Knight-Bagehot Fellowship in Economics and Business Journalism

Providing accomplished journalists an intensive, sharply focused study of business, economics and finance

Program Overview

The Knight-Bagehot Fellowship in Economics and Business Journalism offers qualified journalists the opportunity to enhance their understanding and knowledge of business, economics and finance in a yearlong, full-time program administered by the Journalism School. Fellows take courses at Columbia's graduate schools of journalism, business, law and international affairs; participate in off-the-record seminars and dinner meetings with corporate executives, economists and academics; and attend briefings and field trips to New York-based media companies and financial institutions.

In scope and depth, it is the most comprehensive business journalism fellowship in the country. Eligible Knight-Bagehot fellows (those with a B.A. degree from an accredited college) may qualify for a Master of Arts degree in journalism upon completion of this rigorous program.

The program runs during Columbia’s academic year from August through May and accepts up to 10 fellows each year. Each Fellow receives free tuition plus a stipend to offset living expenses in New York City. For the 2018-2019 academic year, a stipend of $60,000 will be granted to each fellow. Housing is available in a Columbia ­affiliated facility.

The fellowship is named for the John S. and James L. Knight Foundation of Miami, which established an endowment for the program, and Walter Bagehot, the 19th­-century editor of The Economist. The Knight Foundation has been the principal sponsor of the fellowship since 1987. The program also depends on grants from a number of other charitable foundations, corporations and publishing organizations for a portion of its annual budget.

The sponsors have no role in the selection of fellows or the organization of the curriculum, which are controlled by the Journalism School.

Read The Knight-Bagehot Fellowship Annual Report


Who Should Apply

The fellowship is open to full-time editorial employees of newspapers, magazines, wire services, digital media and broadcast news organizations as well as to freelance journalists. Applicants must have at least four years of experience. There are no academic prerequisites. The affiliation of applicants is not a factor in the selection process. Journalists from nationally known organizations are not given preference over those from smaller regional media.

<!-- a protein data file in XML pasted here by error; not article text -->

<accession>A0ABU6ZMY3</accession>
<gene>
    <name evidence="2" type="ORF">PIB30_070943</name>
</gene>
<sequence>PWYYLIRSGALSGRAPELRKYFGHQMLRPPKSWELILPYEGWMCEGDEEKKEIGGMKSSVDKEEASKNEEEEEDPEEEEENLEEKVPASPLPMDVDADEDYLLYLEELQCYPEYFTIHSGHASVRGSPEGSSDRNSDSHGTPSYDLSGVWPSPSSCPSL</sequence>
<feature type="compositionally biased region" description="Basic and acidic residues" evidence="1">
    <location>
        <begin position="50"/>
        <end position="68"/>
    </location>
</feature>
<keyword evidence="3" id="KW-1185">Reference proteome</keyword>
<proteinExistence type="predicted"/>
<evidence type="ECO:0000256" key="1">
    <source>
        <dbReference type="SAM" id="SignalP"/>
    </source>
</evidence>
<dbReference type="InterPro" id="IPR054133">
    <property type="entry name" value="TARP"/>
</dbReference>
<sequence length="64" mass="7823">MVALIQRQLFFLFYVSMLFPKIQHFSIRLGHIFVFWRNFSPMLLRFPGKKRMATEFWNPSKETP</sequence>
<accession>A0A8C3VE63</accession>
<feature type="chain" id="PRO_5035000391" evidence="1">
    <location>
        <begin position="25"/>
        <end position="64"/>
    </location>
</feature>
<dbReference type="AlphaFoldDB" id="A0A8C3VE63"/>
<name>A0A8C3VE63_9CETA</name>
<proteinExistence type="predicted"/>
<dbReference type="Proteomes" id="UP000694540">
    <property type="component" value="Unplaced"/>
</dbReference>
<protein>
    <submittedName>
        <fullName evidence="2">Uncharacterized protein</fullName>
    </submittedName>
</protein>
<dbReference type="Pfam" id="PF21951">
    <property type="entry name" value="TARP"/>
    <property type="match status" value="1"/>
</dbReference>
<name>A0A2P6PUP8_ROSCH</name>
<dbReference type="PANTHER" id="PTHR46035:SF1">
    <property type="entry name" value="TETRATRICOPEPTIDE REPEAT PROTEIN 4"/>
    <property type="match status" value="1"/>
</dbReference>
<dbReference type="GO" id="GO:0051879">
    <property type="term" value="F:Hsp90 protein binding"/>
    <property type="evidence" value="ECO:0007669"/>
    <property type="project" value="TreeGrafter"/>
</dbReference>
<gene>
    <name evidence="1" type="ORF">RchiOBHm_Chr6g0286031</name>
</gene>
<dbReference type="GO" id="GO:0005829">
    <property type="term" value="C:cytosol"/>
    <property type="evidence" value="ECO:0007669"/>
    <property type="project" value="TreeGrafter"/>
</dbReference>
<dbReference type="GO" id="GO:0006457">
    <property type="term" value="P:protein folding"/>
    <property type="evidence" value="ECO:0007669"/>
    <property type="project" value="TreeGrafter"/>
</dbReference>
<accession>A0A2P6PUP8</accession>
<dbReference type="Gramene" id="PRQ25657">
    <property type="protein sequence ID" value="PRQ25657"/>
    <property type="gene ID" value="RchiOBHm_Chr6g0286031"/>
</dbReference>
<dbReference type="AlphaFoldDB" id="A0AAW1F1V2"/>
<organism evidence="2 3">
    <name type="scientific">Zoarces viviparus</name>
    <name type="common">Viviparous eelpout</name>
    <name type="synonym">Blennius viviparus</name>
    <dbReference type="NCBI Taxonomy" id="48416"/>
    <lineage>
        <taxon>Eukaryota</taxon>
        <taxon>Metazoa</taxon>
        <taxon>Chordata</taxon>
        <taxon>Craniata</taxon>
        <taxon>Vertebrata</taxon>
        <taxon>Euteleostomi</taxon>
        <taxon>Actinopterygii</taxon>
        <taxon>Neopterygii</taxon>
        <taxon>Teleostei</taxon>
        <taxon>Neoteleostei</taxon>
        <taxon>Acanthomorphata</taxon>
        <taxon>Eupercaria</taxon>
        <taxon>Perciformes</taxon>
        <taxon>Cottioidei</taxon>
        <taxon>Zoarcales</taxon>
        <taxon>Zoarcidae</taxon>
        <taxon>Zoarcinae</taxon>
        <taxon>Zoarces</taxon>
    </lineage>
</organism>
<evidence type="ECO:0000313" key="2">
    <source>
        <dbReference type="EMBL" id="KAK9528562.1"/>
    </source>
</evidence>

The chief criterion for selection is demonstrated journalistic excellence. While essays and letters of recommendation are important parts of the application, the greatest weight is given to work samples. All materials, including letters of reference, college transcripts, essays and work samples should be compiled and submitted with the application form.

Applicants' employers, except under unusual circumstances, should submit a letter supporting the application, but applicants are not required to obtain formal employer approval. Fellows are encouraged to return to their employers at the end of their year at Columbia.

Fellowships are announced by May 1. The number of fellowships awarded each year, as well as the level of the living expenses stipend, is determined by the program's financial resources. For the 2018-2019 academic year, we anticipate awarding 10 fellowships that include full tuition plus a $60,000 living stipend.


The core of the Knight­-Bagehot curriculum consists of courses offered by Columbia University. Beginning with the 2017­-2018 academic year, Knight­-Bagehot fellows will be allowed to choose from two academic tracks: the Certificate in Economics and Business Journalism or the Master of Arts in Journalism.


To earn this certificate, fellows must complete at least 30 hours of university credit during their two semesters. Fellows may select any university courses relating to business, economics or finance. Fellows typically take most classes at Columbia’s highly regarded Business School or through the Law School and School of International and Public Affairs. The most commonly chosen courses cover such subjects as microeconomics, macroeconomics, accounting, corporate finance, business law, international economics, marketing, business finance and securities analysis. For those who are considering applying to the Business School to stay a second year and complete a Master’s in Business Administration, this track is the suggested option.


To earn this degree, fellows will take most of their courses at the Journalism School, including a business reporting seminar, Evidence and Inference, and M.A. Essentials, which covers data, technology and investigative techniques in journalism. Fellows will take three electives outside the Journalism School and will be required to complete a master’s thesis. Fellows who choose this track will not be able to apply credits earned during their fellowship year toward an MBA.


All fellows attend seminars twice a week to hone journalistic skills. They also take regular field trips to New York financial institutions and media companies and meet weekly over dinner with senior corporate executives, well­-known economists and academics, ranking government officials and others with a special perspective on business affairs. Past guests have included Lloyd Blankfein, Warren Buffett, Abby Joseph Cohen, Jamie Dimon, Timothy Geithner, Carl Icahn, Andrea Jung, Sallie Krawcheck, Amartya Sen, Joseph Stiglitz and Paul Volcker.

Because of the demanding nature of the curriculum, fellows are not permitted, except under unusual circumstances, to take on outside assignments while school is in session.